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The City of Portland, Oregon

Planning and Sustainability

Innovation. Collaboration. Practical Solutions.

Phone: 503-823-7700

Curbside Hotline: 503-823-7202

1900 SW 4th Ave, Suite 7100, Portland, OR 97201

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Calling all faith organizations! Seeking proposals for affordable housing on your surplus property

A pilot program to explore opportunities for churches, synagogues and other faith communities to develop affordable units on their property is seeking proposals by January 22, 2019.

Faith communities play a role in providing affordable and safe housing for many Portlanders. As part of the City of Portland’s effort to address the housing crisis, the Bureau of Planning and Sustainability (BPS) is launching a pilot program to explore opportunities for faith communities, such as churches and synagogues, to develop new affordable housing units on their properties. The program will also uncover and address barriers to developing affordable housing on faith-owned property. 

The City is requesting proposals from faith communities to explore development opportunities for affordable housing constructed on their properties. Up to five proposals will be selected for a pilot program under this program. Organizations from the selected proposals will receive one-on-one assistance from architects and development consultants to determine:

  • The types of housing development that can fit on the site.
  • What might be financially feasible.
  • City policies or regulations that would need to be addressed.
  • A roadmap for the faith organization to develop the housing.

Pilot program services could include:

  • Concept development
  • Conceptual building designs
  • Conceptual site plan
  • Financial analysis (development pro forma)
  • Financing options
  • Conceptual project timeline and steps in development process

The pilot program services will be provided free of charge through a grant from Metro regional government and managed by BPS. Selected faith organizations will be required to devote time to work with the design and development teams but do not have to fund the pre-development services. Please note this program is currently only considering proposals for permanent and long-term affordable housing. Proposals for pods and temporary shelters will not be considered.


We are seeking a variety of projects, so we encourage all faith communities that are taking steps toward development of an affordable housing project — whether in the very beginning stages or further along — to apply.

Applications are due by Monday, February 4, 2019.
Complete the online application.

To be considered for the design and development services, please fill out the online application form. All applications will be evaluated against several criteria, including location, land availability, project size, development type, land use zoning, diversity of faith communities, organizational capacity and readiness.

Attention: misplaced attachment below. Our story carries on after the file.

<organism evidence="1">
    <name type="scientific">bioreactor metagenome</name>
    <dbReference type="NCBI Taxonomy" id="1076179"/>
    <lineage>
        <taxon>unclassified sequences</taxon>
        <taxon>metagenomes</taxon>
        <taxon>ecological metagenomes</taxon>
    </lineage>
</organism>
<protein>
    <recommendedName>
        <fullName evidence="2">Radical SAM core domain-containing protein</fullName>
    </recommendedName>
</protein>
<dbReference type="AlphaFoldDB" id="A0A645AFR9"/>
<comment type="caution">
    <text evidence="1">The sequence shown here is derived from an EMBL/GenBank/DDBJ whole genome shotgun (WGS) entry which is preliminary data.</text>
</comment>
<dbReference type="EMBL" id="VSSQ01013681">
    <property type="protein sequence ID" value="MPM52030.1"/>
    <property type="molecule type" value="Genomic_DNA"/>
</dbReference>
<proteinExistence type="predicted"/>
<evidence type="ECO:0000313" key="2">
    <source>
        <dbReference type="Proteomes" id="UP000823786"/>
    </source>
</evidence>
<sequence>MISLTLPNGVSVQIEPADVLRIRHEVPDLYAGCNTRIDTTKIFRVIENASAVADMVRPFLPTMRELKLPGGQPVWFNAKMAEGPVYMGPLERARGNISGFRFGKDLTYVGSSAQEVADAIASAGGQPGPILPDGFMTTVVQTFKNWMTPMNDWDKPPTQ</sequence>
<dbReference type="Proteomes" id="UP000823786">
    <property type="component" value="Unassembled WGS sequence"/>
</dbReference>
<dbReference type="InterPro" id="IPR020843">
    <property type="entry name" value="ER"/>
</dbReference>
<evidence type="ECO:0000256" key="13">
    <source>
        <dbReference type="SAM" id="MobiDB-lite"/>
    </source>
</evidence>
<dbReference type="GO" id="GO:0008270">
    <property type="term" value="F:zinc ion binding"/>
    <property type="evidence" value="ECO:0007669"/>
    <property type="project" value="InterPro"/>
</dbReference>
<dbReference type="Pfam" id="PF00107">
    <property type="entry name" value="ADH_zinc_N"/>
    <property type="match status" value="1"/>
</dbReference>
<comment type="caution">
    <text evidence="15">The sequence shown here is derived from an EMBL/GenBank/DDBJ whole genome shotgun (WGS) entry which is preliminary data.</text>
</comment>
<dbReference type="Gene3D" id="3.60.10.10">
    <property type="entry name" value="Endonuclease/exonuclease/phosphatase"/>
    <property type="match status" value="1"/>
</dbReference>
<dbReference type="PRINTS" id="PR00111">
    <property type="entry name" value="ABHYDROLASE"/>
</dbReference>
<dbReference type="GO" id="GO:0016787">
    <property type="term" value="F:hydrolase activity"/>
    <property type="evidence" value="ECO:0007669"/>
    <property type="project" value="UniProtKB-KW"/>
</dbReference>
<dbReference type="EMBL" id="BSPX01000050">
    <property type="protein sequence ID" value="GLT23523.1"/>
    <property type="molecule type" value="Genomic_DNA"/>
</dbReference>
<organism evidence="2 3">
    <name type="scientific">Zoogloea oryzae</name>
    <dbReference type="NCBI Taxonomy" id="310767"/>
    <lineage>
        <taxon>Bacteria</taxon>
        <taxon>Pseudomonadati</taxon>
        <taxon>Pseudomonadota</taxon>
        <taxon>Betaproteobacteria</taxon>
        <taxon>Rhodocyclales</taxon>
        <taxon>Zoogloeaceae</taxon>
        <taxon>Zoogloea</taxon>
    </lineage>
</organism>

Next steps

Pilot study selection will be made by mid-February. The pre-development studies must be undertaken in Spring 2019.

Questions / contact

To learn more about your property, including zoning, permits, and assessments, go to

Have questions, need help or a hard copy of the application? Contact Project Manager Nan Stark at 503-823-3986 or

Portland’s Buttes and Terraces in NE Portland Reviewed for Environmental Protections

Residents living near Rocky Butte, Sullivan’s Gulch, Pier Park, Mocks Crest, Waud Bluff or other northeastern buttes and terraces are invited to review draft remapped environmental overlay zones and attend neighborhood meetings in December and January.

map showing an example ezone

The City of Portland has been protecting streams, wetlands, forests, steep slopes, wildlife habitat and floodplains for more than 30 years. But since 1989, streams have shifted their course, new development has occurred, and technology has improved so much that we can more accurately identify the important resources that need protecting.

So, we’re “rematching” the environmental overlay zones, or ezones, to the actual location of natural resource features on the ground.

What’s an ezone? It’s a tool that the City of Portland uses to protect important natural resources, like streams, wetlands and forests.

How will this affect you?

We expect the overlay zones will only change slightly on most properties. But some properties will receive expanded ezones; others may have reduced ezones. 

You can use the Ezone Review Map to look up your property and determine what kinds of environmental protections apply. You can also request a site visit through the Ezone Review Map and staff will come to your property to review the data.

How do I use the Ezone Review Map?

Postcards in the mail